WASHINGTON – Despite the small number of credible cases of clergy sexual abuse reported in 2007, “we dare not become complacent” on the issue, said Bishop Blase J. Cupich of Rapid City, S.D., the new chairman of the U.S. bishops’ Committee on the Protection of Children and Young People.
“In 2007, there were 12 credible instances of minors being abused. That’s 12 instances too many,” Bishop Cupich said in a Dec. 8 letter to his fellow bishops.
“However, even with the small number in a church of 67 million people, we dare not become complacent. The effects of the sin and crime of sexual abuse by a cleric are so horrific that we need to make sure that efforts to protect young people continue,” he said.
In his letter, he outlined steps the church had taken to prevent abuse from 2003 through 2007, when the last audits of U.S. dioceses’ safe environment programs were completed.
Audits of how each U.S. diocese and eparchy has dealt with clergy sexual abuse have been conducted since 2003. Bishop Cupich said the 2008 audits were close to completion.
In that five-year period, he said the church had trained more than 1.8 million clergy, employees and volunteers in parishes in how to create safe environments and prevent child sexual abuse.
Bishop Cupich added that the church also had prepared more than 5.8 million children to recognize abuse and protect themselves, and had run criminal record checks on more than 1.53 million volunteers and employees, 162,700 educators, 51,000 clerics and 4,955 candidates for ordination.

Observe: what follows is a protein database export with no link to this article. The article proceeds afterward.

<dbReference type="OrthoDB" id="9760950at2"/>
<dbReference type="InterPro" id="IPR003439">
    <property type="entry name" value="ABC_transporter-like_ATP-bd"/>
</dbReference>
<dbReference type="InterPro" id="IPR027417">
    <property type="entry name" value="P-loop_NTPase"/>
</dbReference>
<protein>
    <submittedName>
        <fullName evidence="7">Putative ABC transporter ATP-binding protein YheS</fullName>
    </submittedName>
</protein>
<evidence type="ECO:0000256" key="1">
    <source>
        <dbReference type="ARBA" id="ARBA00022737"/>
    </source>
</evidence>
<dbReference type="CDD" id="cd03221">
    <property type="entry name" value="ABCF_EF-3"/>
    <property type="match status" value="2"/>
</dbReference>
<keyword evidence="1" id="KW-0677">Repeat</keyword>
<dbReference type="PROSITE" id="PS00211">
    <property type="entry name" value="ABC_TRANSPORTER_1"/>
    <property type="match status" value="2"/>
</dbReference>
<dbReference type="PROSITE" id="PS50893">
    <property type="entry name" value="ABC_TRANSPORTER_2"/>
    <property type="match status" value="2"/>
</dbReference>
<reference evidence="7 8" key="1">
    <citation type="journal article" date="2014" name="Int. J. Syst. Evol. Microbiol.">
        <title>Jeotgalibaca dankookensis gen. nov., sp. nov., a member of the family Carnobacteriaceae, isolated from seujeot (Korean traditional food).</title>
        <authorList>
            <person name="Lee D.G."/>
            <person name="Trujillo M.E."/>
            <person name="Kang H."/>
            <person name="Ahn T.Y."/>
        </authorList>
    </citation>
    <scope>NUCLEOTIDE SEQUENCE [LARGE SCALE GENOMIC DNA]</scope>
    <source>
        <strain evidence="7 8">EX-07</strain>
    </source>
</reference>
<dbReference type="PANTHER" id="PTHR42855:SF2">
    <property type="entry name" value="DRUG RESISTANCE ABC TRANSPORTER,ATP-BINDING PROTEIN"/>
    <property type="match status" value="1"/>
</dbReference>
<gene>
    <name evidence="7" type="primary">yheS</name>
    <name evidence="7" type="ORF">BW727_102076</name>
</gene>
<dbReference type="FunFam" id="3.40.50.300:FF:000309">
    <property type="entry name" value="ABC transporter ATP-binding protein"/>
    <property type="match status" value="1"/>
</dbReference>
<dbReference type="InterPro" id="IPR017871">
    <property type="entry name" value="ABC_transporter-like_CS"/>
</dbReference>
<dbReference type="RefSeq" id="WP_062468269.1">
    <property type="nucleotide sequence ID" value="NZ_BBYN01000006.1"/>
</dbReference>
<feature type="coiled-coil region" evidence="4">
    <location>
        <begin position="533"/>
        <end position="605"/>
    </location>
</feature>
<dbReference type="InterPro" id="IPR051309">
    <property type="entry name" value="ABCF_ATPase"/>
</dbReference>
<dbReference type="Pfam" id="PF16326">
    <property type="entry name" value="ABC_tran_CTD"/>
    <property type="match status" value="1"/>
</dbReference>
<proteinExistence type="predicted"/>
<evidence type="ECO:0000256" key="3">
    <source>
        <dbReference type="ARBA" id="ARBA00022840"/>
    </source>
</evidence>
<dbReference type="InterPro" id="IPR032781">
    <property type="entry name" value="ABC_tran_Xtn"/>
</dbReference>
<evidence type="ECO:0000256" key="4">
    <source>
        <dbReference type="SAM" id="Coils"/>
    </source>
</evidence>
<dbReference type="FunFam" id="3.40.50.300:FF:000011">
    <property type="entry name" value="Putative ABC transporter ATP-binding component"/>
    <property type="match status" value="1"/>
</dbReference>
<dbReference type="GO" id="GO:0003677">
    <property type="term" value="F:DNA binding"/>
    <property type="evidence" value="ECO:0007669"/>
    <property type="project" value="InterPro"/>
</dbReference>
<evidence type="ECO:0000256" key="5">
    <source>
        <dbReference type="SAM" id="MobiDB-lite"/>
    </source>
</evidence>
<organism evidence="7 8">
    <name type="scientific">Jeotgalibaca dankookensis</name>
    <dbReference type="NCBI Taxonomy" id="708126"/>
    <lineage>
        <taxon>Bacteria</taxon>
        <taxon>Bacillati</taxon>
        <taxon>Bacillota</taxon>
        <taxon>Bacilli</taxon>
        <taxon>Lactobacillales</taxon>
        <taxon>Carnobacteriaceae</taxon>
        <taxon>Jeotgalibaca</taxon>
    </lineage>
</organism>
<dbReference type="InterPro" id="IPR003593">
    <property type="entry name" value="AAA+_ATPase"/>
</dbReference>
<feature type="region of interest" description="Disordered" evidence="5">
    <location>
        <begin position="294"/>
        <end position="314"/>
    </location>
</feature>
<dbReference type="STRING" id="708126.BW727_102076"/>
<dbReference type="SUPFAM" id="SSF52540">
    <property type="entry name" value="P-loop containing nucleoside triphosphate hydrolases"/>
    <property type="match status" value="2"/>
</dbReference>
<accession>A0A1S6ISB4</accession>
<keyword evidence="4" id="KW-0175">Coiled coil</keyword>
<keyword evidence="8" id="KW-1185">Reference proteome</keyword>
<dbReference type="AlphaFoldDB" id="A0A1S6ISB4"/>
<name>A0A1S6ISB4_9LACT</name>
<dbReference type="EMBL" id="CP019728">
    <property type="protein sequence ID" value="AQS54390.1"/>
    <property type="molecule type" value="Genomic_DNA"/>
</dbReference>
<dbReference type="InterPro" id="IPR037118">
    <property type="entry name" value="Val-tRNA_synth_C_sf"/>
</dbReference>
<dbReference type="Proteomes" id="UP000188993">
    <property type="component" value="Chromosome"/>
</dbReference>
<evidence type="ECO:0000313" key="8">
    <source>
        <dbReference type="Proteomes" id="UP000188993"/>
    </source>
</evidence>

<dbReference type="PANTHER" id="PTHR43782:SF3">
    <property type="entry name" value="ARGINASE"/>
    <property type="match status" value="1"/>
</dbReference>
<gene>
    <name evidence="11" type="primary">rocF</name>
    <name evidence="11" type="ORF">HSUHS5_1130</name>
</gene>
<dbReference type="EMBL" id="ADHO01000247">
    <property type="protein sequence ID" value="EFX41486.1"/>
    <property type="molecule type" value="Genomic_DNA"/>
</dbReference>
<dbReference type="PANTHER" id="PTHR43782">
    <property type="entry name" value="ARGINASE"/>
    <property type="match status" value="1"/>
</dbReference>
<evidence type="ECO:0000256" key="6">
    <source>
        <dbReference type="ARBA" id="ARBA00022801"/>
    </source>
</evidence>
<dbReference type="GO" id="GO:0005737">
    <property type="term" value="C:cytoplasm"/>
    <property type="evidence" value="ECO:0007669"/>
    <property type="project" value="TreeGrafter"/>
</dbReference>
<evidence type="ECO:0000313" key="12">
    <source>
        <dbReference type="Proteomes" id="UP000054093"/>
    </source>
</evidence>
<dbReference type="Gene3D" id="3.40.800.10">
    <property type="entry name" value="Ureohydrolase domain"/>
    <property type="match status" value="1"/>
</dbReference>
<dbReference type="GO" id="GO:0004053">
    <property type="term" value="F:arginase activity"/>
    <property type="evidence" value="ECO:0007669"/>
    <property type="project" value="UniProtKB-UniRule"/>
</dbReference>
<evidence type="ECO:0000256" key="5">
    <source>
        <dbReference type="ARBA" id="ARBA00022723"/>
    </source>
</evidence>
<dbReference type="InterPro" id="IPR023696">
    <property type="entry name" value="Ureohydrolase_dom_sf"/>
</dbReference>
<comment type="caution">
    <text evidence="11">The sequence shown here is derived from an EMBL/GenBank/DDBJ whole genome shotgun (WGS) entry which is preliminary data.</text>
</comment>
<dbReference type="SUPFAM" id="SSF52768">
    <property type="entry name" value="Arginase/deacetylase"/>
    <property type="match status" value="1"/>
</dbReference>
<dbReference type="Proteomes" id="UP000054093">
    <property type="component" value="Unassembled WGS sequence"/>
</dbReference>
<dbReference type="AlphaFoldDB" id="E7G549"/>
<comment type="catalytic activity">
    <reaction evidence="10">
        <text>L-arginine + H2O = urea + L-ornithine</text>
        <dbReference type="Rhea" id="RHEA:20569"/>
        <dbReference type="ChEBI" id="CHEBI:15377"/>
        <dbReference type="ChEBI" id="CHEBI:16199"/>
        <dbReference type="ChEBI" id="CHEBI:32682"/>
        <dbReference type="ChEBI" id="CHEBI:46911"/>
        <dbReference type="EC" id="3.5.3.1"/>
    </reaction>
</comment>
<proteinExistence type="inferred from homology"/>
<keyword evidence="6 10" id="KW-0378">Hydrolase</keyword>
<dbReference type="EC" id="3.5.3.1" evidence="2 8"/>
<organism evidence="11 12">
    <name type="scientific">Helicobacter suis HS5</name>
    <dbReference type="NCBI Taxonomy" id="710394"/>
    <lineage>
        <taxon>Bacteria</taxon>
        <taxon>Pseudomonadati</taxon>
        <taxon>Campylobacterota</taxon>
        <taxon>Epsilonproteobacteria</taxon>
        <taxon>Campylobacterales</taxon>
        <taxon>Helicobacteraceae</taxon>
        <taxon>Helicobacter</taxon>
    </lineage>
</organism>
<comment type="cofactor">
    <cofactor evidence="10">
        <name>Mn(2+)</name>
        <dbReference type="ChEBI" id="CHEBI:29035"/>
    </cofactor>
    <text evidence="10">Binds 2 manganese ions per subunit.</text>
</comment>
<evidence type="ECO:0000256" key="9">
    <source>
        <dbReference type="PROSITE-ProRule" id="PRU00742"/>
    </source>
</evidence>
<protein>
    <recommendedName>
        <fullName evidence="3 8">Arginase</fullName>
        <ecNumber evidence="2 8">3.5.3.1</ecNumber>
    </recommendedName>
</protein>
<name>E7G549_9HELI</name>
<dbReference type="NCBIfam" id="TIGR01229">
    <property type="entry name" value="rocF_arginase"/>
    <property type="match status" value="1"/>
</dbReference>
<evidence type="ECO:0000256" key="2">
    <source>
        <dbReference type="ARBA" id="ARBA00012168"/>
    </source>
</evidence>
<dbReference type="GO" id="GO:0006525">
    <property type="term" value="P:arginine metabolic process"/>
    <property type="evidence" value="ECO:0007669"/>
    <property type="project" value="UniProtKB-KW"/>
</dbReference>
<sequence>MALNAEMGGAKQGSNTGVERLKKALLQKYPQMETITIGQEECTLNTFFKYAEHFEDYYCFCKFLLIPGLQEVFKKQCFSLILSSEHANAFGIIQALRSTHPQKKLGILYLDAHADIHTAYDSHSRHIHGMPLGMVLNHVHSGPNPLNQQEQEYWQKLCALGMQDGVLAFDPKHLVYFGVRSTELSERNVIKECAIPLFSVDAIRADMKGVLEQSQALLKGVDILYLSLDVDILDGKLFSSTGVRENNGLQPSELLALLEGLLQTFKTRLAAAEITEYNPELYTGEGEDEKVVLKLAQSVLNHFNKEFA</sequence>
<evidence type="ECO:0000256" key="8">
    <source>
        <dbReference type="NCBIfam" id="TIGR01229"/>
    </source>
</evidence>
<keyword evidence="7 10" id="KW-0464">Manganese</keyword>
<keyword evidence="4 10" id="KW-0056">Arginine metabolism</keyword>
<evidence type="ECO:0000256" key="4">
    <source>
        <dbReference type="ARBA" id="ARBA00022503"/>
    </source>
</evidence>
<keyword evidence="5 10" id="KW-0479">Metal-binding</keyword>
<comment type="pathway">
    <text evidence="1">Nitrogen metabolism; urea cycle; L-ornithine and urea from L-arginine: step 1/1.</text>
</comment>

“This is a record of accomplishment that deserves to be widely known and expanded by our ongoing commitment,” said Bishop Cupich, who took over as chairman of the committee this November at the end of the bishops’ fall general meeting. He was voted in as chairman-elect of the committee in November 2007.
He said outreach to victims of clergy sex abuse must continue to be a priority.
“We need to expand our efforts to make sure that everyone knows how to report instances of sexual abuse by a cleric or other church employee to both civil and church authorities,” Bishop Cupich said.
“Enabling people to make a report has been a goal from the start. Placement of notices in church facilities, on diocesan Web sites in prominent locations and in the media has been one step to encouraging such a response, which can otherwise be daunting,” he said.
“Equally important, if not more so, is guaranteeing that those who contact the church with a complaint are treated compassionately and with respect. This is paramount,” he said.
Another priority, according to Bishop Cupich, is prevention of abuse through the safe environment programs set up in dioceses and parishes as mandated by the “Charter for the Protection of Children and Young People,” which was approved by the bishops in 2002.
“These child protection efforts outline specific steps to be followed so that decisions on what constitutes appropriate behavior between an adult and child are not based on biases or personal interpretations,” he said.
“These efforts also emphasize respect for boundaries between persons and empowerment of young people to resist what makes them uncomfortable,” he said. “If we are to err in establishing and enforcing policies, it must be on the side of caution.”
These programs, Bishop Cupich added, are “the envy of all other organizations that work with children.”
“At the start of 2009, I urge dioceses and parishes to make sure their safe environment programs are of the highest standards,” he said.
“I ask bishops and pastors to make sure that safe environment programs are in place in all church entities,” he continued. “I encourage parents to cooperate and support these efforts and to make known to church leaders their concerns and suggestions for improving and fully observing our safe environment protocols.”